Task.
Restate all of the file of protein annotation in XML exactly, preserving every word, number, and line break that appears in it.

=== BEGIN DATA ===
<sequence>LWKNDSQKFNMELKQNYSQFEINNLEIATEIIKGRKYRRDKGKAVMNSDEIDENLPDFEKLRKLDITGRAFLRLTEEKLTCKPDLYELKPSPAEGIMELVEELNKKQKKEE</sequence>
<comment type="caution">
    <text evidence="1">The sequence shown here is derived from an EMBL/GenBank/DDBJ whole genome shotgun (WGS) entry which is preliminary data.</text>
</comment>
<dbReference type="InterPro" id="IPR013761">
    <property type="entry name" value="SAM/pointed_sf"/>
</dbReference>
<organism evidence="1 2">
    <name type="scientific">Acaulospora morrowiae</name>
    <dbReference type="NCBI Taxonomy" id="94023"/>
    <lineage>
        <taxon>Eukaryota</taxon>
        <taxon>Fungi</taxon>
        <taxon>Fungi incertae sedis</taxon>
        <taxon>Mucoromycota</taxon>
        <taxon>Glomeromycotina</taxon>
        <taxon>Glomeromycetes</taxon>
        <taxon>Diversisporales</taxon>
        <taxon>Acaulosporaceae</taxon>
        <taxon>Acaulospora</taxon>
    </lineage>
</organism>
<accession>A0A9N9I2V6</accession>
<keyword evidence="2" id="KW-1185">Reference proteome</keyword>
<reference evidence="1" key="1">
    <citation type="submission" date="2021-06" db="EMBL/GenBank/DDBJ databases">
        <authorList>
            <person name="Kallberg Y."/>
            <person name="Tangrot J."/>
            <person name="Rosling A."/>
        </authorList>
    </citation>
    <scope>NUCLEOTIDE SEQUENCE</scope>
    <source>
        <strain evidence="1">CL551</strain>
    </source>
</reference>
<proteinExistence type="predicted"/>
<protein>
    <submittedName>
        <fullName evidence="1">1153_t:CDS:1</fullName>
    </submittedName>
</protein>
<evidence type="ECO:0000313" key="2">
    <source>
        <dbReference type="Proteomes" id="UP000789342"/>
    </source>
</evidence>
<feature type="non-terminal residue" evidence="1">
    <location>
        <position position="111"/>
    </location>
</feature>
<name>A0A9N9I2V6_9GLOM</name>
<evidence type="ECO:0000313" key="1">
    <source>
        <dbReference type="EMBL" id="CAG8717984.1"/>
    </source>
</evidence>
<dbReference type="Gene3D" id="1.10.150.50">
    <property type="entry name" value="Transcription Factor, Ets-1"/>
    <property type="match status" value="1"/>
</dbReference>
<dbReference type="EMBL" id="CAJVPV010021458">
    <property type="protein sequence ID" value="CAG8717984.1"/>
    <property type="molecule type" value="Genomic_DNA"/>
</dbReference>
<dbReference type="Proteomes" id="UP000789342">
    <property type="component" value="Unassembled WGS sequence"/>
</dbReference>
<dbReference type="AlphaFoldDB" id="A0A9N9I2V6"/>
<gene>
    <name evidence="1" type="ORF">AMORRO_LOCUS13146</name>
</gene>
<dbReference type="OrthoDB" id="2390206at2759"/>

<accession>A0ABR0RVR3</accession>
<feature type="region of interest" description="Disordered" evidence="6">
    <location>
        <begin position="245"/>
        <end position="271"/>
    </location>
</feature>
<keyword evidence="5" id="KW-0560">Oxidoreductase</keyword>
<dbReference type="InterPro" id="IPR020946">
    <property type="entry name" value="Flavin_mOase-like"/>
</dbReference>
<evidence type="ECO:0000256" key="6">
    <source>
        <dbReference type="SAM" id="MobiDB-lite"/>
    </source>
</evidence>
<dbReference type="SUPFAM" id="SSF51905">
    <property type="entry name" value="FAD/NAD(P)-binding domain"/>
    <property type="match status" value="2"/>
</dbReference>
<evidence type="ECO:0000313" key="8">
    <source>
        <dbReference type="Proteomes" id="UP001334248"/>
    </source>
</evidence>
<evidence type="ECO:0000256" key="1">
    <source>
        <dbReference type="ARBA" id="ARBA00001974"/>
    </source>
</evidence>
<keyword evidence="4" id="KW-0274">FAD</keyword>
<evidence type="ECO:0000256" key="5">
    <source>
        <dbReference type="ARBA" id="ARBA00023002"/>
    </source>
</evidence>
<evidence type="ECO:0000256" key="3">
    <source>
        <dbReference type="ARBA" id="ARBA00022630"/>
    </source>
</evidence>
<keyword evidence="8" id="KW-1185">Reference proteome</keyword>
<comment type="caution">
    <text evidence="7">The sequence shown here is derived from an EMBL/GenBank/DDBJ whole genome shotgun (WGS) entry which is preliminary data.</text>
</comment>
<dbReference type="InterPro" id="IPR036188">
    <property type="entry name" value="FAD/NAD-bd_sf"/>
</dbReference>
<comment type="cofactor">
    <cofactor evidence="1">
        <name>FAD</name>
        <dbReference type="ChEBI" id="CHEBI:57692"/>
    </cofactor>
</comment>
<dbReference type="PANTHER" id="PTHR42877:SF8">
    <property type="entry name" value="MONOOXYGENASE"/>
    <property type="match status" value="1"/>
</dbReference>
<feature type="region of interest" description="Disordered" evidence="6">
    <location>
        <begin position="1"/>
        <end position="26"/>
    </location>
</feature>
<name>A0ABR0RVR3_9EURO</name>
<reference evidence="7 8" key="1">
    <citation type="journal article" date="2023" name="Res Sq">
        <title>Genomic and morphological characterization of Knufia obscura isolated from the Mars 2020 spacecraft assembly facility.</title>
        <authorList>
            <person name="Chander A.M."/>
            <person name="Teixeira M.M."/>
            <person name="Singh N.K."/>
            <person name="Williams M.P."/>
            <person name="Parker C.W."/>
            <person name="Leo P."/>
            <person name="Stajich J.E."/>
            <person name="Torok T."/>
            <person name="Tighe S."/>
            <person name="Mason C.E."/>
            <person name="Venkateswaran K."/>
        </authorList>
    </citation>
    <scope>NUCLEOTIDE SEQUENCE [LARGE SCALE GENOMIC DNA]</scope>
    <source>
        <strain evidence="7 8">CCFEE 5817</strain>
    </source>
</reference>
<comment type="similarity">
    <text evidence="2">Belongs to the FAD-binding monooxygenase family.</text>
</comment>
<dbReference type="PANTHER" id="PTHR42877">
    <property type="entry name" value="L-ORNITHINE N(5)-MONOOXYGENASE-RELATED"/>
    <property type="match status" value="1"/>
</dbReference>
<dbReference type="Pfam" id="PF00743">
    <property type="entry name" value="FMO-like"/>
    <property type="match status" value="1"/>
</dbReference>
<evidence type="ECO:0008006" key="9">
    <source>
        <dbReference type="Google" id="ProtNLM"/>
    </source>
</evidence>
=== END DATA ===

<sequence>LWKNDSQKFNMELKQNYSQFEINNLEIATEIIKGRKYRRDKGKAVMNSDEIDENLPDFEKLRKLDITGRAFLRLTEEKLTCKPDLYELKPSPAEGIMELVEELNKKQKKEE</sequence>
<comment type="caution">
    <text evidence="1">The sequence shown here is derived from an EMBL/GenBank/DDBJ whole genome shotgun (WGS) entry which is preliminary data.</text>
</comment>
<dbReference type="InterPro" id="IPR013761">
    <property type="entry name" value="SAM/pointed_sf"/>
</dbReference>
<organism evidence="1 2">
    <name type="scientific">Acaulospora morrowiae</name>
    <dbReference type="NCBI Taxonomy" id="94023"/>
    <lineage>
        <taxon>Eukaryota</taxon>
        <taxon>Fungi</taxon>
        <taxon>Fungi incertae sedis</taxon>
        <taxon>Mucoromycota</taxon>
        <taxon>Glomeromycotina</taxon>
        <taxon>Glomeromycetes</taxon>
        <taxon>Diversisporales</taxon>
        <taxon>Acaulosporaceae</taxon>
        <taxon>Acaulospora</taxon>
    </lineage>
</organism>
<accession>A0A9N9I2V6</accession>
<keyword evidence="2" id="KW-1185">Reference proteome</keyword>
<reference evidence="1" key="1">
    <citation type="submission" date="2021-06" db="EMBL/GenBank/DDBJ databases">
        <authorList>
            <person name="Kallberg Y."/>
            <person name="Tangrot J."/>
            <person name="Rosling A."/>
        </authorList>
    </citation>
    <scope>NUCLEOTIDE SEQUENCE</scope>
    <source>
        <strain evidence="1">CL551</strain>
    </source>
</reference>
<proteinExistence type="predicted"/>
<protein>
    <submittedName>
        <fullName evidence="1">1153_t:CDS:1</fullName>
    </submittedName>
</protein>
<evidence type="ECO:0000313" key="2">
    <source>
        <dbReference type="Proteomes" id="UP000789342"/>
    </source>
</evidence>
<feature type="non-terminal residue" evidence="1">
    <location>
        <position position="111"/>
    </location>
</feature>
<name>A0A9N9I2V6_9GLOM</name>
<evidence type="ECO:0000313" key="1">
    <source>
        <dbReference type="EMBL" id="CAG8717984.1"/>
    </source>
</evidence>
<dbReference type="Gene3D" id="1.10.150.50">
    <property type="entry name" value="Transcription Factor, Ets-1"/>
    <property type="match status" value="1"/>
</dbReference>
<dbReference type="EMBL" id="CAJVPV010021458">
    <property type="protein sequence ID" value="CAG8717984.1"/>
    <property type="molecule type" value="Genomic_DNA"/>
</dbReference>
<dbReference type="Proteomes" id="UP000789342">
    <property type="component" value="Unassembled WGS sequence"/>
</dbReference>
<dbReference type="AlphaFoldDB" id="A0A9N9I2V6"/>
<gene>
    <name evidence="1" type="ORF">AMORRO_LOCUS13146</name>
</gene>
<dbReference type="OrthoDB" id="2390206at2759"/>

<accession>A0ABR0RVR3</accession>
<feature type="region of interest" description="Disordered" evidence="6">
    <location>
        <begin position="245"/>
        <end position="271"/>
    </location>
</feature>
<keyword evidence="5" id="KW-0560">Oxidoreductase</keyword>
<dbReference type="InterPro" id="IPR020946">
    <property type="entry name" value="Flavin_mOase-like"/>
</dbReference>
<evidence type="ECO:0000256" key="6">
    <source>
        <dbReference type="SAM" id="MobiDB-lite"/>
    </source>
</evidence>
<dbReference type="SUPFAM" id="SSF51905">
    <property type="entry name" value="FAD/NAD(P)-binding domain"/>
    <property type="match status" value="2"/>
</dbReference>
<evidence type="ECO:0000313" key="8">
    <source>
        <dbReference type="Proteomes" id="UP001334248"/>
    </source>
</evidence>
<evidence type="ECO:0000256" key="1">
    <source>
        <dbReference type="ARBA" id="ARBA00001974"/>
    </source>
</evidence>
<keyword evidence="4" id="KW-0274">FAD</keyword>
<evidence type="ECO:0000256" key="5">
    <source>
        <dbReference type="ARBA" id="ARBA00023002"/>
    </source>
</evidence>
<evidence type="ECO:0000256" key="3">
    <source>
        <dbReference type="ARBA" id="ARBA00022630"/>
    </source>
</evidence>
<keyword evidence="8" id="KW-1185">Reference proteome</keyword>
<comment type="caution">
    <text evidence="7">The sequence shown here is derived from an EMBL/GenBank/DDBJ whole genome shotgun (WGS) entry which is preliminary data.</text>
</comment>
<dbReference type="InterPro" id="IPR036188">
    <property type="entry name" value="FAD/NAD-bd_sf"/>
</dbReference>
<comment type="cofactor">
    <cofactor evidence="1">
        <name>FAD</name>
        <dbReference type="ChEBI" id="CHEBI:57692"/>
    </cofactor>
</comment>
<dbReference type="PANTHER" id="PTHR42877:SF8">
    <property type="entry name" value="MONOOXYGENASE"/>
    <property type="match status" value="1"/>
</dbReference>
<feature type="region of interest" description="Disordered" evidence="6">
    <location>
        <begin position="1"/>
        <end position="26"/>
    </location>
</feature>
<name>A0ABR0RVR3_9EURO</name>
<reference evidence="7 8" key="1">
    <citation type="journal article" date="2023" name="Res Sq">
        <title>Genomic and morphological characterization of Knufia obscura isolated from the Mars 2020 spacecraft assembly facility.</title>
        <authorList>
            <person name="Chander A.M."/>
            <person name="Teixeira M.M."/>
            <person name="Singh N.K."/>
            <person name="Williams M.P."/>
            <person name="Parker C.W."/>
            <person name="Leo P."/>
            <person name="Stajich J.E."/>
            <person name="Torok T."/>
            <person name="Tighe S."/>
            <person name="Mason C.E."/>
            <person name="Venkateswaran K."/>
        </authorList>
    </citation>
    <scope>NUCLEOTIDE SEQUENCE [LARGE SCALE GENOMIC DNA]</scope>
    <source>
        <strain evidence="7 8">CCFEE 5817</strain>
    </source>
</reference>
<comment type="similarity">
    <text evidence="2">Belongs to the FAD-binding monooxygenase family.</text>
</comment>
<dbReference type="PANTHER" id="PTHR42877">
    <property type="entry name" value="L-ORNITHINE N(5)-MONOOXYGENASE-RELATED"/>
    <property type="match status" value="1"/>
</dbReference>
<dbReference type="Pfam" id="PF00743">
    <property type="entry name" value="FMO-like"/>
    <property type="match status" value="1"/>
</dbReference>
<evidence type="ECO:0008006" key="9">
    <source>
        <dbReference type="Google" id="ProtNLM"/>
    </source>
</evidence>